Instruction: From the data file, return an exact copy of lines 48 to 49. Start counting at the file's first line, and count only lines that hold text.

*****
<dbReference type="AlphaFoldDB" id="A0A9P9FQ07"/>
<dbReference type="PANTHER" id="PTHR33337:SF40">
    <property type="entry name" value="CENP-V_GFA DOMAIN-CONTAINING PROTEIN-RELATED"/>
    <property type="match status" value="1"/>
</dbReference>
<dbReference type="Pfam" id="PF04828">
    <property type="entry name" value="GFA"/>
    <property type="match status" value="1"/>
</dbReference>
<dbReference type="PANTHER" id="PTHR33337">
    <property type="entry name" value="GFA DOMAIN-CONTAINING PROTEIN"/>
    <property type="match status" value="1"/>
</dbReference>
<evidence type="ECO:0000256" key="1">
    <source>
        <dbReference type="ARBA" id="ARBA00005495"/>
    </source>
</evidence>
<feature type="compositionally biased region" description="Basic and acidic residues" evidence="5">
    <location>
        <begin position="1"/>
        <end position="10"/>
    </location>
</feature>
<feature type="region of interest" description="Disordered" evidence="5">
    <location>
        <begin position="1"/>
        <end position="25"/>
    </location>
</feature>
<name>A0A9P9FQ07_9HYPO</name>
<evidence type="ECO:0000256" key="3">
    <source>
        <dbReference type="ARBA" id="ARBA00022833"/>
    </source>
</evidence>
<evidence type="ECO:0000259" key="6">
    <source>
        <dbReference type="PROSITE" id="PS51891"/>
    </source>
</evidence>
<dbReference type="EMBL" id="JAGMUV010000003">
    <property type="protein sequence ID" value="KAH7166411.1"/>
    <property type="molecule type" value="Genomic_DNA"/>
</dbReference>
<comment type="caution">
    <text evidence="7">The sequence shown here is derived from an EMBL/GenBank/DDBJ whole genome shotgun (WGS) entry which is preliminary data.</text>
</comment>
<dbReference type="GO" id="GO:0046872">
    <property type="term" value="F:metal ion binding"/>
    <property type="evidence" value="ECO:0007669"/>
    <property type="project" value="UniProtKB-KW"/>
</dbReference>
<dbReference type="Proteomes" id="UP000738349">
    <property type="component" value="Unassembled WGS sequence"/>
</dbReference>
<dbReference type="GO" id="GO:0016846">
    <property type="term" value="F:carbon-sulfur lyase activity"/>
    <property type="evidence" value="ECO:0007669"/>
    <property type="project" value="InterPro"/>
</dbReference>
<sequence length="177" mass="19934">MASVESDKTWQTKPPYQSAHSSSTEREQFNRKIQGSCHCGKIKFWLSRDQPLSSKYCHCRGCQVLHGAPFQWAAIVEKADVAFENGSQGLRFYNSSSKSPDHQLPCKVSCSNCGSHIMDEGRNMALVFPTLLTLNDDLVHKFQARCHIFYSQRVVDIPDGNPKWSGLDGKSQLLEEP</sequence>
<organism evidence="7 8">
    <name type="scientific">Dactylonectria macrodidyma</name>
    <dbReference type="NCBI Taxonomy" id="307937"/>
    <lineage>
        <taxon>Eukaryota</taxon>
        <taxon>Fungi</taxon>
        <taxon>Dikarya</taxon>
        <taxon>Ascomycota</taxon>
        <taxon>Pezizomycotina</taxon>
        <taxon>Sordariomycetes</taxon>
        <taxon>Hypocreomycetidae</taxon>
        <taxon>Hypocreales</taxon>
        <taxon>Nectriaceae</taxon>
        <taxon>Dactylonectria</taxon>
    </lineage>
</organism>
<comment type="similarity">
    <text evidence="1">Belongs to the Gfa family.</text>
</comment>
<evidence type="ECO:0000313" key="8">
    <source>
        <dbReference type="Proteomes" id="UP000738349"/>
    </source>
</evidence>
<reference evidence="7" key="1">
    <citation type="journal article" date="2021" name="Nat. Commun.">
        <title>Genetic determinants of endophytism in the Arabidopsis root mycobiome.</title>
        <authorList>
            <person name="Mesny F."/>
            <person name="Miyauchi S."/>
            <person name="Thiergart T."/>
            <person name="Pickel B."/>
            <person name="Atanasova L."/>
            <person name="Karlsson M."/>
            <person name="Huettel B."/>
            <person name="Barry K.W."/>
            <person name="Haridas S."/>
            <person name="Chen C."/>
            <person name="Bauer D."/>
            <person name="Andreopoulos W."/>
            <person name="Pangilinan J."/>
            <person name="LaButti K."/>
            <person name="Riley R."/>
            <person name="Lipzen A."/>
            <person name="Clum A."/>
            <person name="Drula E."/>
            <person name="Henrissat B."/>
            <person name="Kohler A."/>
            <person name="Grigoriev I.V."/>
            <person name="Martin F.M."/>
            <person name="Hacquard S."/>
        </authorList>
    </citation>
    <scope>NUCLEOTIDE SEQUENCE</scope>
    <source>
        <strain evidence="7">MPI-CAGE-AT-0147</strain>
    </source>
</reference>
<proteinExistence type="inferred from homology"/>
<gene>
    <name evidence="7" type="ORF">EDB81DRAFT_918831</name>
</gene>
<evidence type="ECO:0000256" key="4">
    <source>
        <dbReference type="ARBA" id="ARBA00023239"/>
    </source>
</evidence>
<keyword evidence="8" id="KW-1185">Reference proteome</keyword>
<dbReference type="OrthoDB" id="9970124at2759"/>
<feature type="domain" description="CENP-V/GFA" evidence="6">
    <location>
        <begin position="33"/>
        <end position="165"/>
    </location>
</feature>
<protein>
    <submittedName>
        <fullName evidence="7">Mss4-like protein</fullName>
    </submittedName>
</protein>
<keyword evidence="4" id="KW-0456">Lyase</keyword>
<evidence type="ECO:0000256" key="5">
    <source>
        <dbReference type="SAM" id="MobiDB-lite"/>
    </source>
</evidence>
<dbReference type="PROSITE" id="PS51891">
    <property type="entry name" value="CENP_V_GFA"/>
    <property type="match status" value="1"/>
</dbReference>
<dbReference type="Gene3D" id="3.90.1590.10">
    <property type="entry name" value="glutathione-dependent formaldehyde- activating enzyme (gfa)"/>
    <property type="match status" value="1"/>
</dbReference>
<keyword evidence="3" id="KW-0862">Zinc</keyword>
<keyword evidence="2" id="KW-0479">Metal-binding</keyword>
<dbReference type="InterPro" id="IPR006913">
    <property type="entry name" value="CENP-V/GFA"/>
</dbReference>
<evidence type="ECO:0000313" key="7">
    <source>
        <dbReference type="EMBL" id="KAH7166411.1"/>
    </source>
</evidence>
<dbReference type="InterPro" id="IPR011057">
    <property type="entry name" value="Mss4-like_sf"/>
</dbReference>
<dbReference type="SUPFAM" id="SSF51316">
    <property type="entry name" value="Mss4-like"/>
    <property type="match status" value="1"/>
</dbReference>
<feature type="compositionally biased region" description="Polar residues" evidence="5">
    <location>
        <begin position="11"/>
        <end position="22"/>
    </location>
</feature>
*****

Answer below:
</comment>
<dbReference type="GO" id="GO:0046872">